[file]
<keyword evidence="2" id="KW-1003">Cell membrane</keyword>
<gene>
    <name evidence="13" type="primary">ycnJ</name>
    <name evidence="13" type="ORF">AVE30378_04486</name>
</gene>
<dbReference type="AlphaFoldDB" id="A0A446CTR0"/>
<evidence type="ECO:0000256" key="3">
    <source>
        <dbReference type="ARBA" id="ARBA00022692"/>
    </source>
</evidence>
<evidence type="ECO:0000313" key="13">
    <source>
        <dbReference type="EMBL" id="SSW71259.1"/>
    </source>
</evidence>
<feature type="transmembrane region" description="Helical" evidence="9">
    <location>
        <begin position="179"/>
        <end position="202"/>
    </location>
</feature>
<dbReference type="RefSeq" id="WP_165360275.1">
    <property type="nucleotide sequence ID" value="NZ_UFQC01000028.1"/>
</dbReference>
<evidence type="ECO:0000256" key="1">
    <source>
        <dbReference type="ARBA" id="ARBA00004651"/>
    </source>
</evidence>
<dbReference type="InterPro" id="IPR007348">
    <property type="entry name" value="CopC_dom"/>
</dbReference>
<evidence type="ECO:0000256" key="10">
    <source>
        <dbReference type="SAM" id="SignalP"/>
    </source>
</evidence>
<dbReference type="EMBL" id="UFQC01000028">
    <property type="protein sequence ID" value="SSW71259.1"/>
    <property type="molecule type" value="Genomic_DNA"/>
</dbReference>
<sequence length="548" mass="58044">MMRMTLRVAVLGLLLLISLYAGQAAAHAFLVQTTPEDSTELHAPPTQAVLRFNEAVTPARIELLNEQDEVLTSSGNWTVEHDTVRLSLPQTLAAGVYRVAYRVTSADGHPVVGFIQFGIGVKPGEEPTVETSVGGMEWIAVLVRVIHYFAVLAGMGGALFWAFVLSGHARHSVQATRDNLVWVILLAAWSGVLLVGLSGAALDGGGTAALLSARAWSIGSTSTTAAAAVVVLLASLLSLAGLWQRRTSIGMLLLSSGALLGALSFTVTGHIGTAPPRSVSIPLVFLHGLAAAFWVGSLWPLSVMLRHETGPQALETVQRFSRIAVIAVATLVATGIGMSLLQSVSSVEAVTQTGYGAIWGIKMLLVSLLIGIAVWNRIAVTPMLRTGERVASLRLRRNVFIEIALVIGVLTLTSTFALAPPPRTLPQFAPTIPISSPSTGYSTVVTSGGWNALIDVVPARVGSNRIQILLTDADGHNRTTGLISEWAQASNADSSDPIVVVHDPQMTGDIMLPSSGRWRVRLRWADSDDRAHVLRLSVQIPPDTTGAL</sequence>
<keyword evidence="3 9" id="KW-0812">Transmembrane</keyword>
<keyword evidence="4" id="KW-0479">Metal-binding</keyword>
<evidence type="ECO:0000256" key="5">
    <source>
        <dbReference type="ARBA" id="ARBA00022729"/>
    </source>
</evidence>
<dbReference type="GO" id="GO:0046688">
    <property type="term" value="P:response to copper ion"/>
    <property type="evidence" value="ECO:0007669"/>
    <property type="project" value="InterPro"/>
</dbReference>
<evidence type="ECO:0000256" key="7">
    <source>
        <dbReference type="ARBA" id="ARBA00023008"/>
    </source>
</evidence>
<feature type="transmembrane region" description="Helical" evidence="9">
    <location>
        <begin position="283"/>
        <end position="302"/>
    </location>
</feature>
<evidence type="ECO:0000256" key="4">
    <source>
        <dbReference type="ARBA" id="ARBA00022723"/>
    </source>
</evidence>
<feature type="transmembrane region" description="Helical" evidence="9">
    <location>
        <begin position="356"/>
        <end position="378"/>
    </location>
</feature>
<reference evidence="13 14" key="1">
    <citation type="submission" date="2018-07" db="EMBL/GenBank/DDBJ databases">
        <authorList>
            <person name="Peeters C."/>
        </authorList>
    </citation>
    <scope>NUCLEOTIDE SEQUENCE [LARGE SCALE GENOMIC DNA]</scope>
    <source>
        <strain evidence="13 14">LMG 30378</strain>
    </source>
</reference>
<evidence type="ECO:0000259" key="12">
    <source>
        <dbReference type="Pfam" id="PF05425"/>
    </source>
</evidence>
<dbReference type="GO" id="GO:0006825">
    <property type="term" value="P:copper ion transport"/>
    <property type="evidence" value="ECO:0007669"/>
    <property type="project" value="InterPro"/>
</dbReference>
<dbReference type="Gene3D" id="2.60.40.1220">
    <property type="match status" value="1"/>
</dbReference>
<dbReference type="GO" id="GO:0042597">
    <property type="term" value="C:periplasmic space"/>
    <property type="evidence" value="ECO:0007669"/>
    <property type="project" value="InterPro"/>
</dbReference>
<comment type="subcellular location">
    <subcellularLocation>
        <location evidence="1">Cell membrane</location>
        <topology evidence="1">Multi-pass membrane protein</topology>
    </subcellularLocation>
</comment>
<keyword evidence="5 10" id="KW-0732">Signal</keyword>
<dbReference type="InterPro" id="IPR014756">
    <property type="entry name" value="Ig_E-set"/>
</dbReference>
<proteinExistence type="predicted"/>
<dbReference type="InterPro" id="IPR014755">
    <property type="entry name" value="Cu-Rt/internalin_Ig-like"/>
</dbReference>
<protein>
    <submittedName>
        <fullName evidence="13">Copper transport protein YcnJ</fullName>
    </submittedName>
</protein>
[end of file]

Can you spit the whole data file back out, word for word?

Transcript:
<keyword evidence="2" id="KW-1003">Cell membrane</keyword>
<gene>
    <name evidence="13" type="primary">ycnJ</name>
    <name evidence="13" type="ORF">AVE30378_04486</name>
</gene>
<dbReference type="AlphaFoldDB" id="A0A446CTR0"/>
<evidence type="ECO:0000256" key="3">
    <source>
        <dbReference type="ARBA" id="ARBA00022692"/>
    </source>
</evidence>
<evidence type="ECO:0000313" key="13">
    <source>
        <dbReference type="EMBL" id="SSW71259.1"/>
    </source>
</evidence>
<feature type="transmembrane region" description="Helical" evidence="9">
    <location>
        <begin position="179"/>
        <end position="202"/>
    </location>
</feature>
<dbReference type="RefSeq" id="WP_165360275.1">
    <property type="nucleotide sequence ID" value="NZ_UFQC01000028.1"/>
</dbReference>
<evidence type="ECO:0000256" key="1">
    <source>
        <dbReference type="ARBA" id="ARBA00004651"/>
    </source>
</evidence>
<dbReference type="InterPro" id="IPR007348">
    <property type="entry name" value="CopC_dom"/>
</dbReference>
<evidence type="ECO:0000256" key="10">
    <source>
        <dbReference type="SAM" id="SignalP"/>
    </source>
</evidence>
<dbReference type="EMBL" id="UFQC01000028">
    <property type="protein sequence ID" value="SSW71259.1"/>
    <property type="molecule type" value="Genomic_DNA"/>
</dbReference>
<sequence length="548" mass="58044">MMRMTLRVAVLGLLLLISLYAGQAAAHAFLVQTTPEDSTELHAPPTQAVLRFNEAVTPARIELLNEQDEVLTSSGNWTVEHDTVRLSLPQTLAAGVYRVAYRVTSADGHPVVGFIQFGIGVKPGEEPTVETSVGGMEWIAVLVRVIHYFAVLAGMGGALFWAFVLSGHARHSVQATRDNLVWVILLAAWSGVLLVGLSGAALDGGGTAALLSARAWSIGSTSTTAAAAVVVLLASLLSLAGLWQRRTSIGMLLLSSGALLGALSFTVTGHIGTAPPRSVSIPLVFLHGLAAAFWVGSLWPLSVMLRHETGPQALETVQRFSRIAVIAVATLVATGIGMSLLQSVSSVEAVTQTGYGAIWGIKMLLVSLLIGIAVWNRIAVTPMLRTGERVASLRLRRNVFIEIALVIGVLTLTSTFALAPPPRTLPQFAPTIPISSPSTGYSTVVTSGGWNALIDVVPARVGSNRIQILLTDADGHNRTTGLISEWAQASNADSSDPIVVVHDPQMTGDIMLPSSGRWRVRLRWADSDDRAHVLRLSVQIPPDTTGAL</sequence>
<keyword evidence="3 9" id="KW-0812">Transmembrane</keyword>
<keyword evidence="4" id="KW-0479">Metal-binding</keyword>
<evidence type="ECO:0000256" key="5">
    <source>
        <dbReference type="ARBA" id="ARBA00022729"/>
    </source>
</evidence>
<dbReference type="GO" id="GO:0046688">
    <property type="term" value="P:response to copper ion"/>
    <property type="evidence" value="ECO:0007669"/>
    <property type="project" value="InterPro"/>
</dbReference>
<evidence type="ECO:0000256" key="7">
    <source>
        <dbReference type="ARBA" id="ARBA00023008"/>
    </source>
</evidence>
<feature type="transmembrane region" description="Helical" evidence="9">
    <location>
        <begin position="283"/>
        <end position="302"/>
    </location>
</feature>
<evidence type="ECO:0000256" key="4">
    <source>
        <dbReference type="ARBA" id="ARBA00022723"/>
    </source>
</evidence>
<feature type="transmembrane region" description="Helical" evidence="9">
    <location>
        <begin position="356"/>
        <end position="378"/>
    </location>
</feature>
<reference evidence="13 14" key="1">
    <citation type="submission" date="2018-07" db="EMBL/GenBank/DDBJ databases">
        <authorList>
            <person name="Peeters C."/>
        </authorList>
    </citation>
    <scope>NUCLEOTIDE SEQUENCE [LARGE SCALE GENOMIC DNA]</scope>
    <source>
        <strain evidence="13 14">LMG 30378</strain>
    </source>
</reference>
<evidence type="ECO:0000259" key="12">
    <source>
        <dbReference type="Pfam" id="PF05425"/>
    </source>
</evidence>
<dbReference type="GO" id="GO:0006825">
    <property type="term" value="P:copper ion transport"/>
    <property type="evidence" value="ECO:0007669"/>
    <property type="project" value="InterPro"/>
</dbReference>
<dbReference type="Gene3D" id="2.60.40.1220">
    <property type="match status" value="1"/>
</dbReference>
<dbReference type="GO" id="GO:0042597">
    <property type="term" value="C:periplasmic space"/>
    <property type="evidence" value="ECO:0007669"/>
    <property type="project" value="InterPro"/>
</dbReference>
<comment type="subcellular location">
    <subcellularLocation>
        <location evidence="1">Cell membrane</location>
        <topology evidence="1">Multi-pass membrane protein</topology>
    </subcellularLocation>
</comment>
<keyword evidence="5 10" id="KW-0732">Signal</keyword>
<dbReference type="InterPro" id="IPR014756">
    <property type="entry name" value="Ig_E-set"/>
</dbReference>
<proteinExistence type="predicted"/>
<dbReference type="InterPro" id="IPR014755">
    <property type="entry name" value="Cu-Rt/internalin_Ig-like"/>
</dbReference>
<protein>
    <submittedName>
        <fullName evidence="13">Copper transport protein YcnJ</fullName>
    </submittedName>
</protein>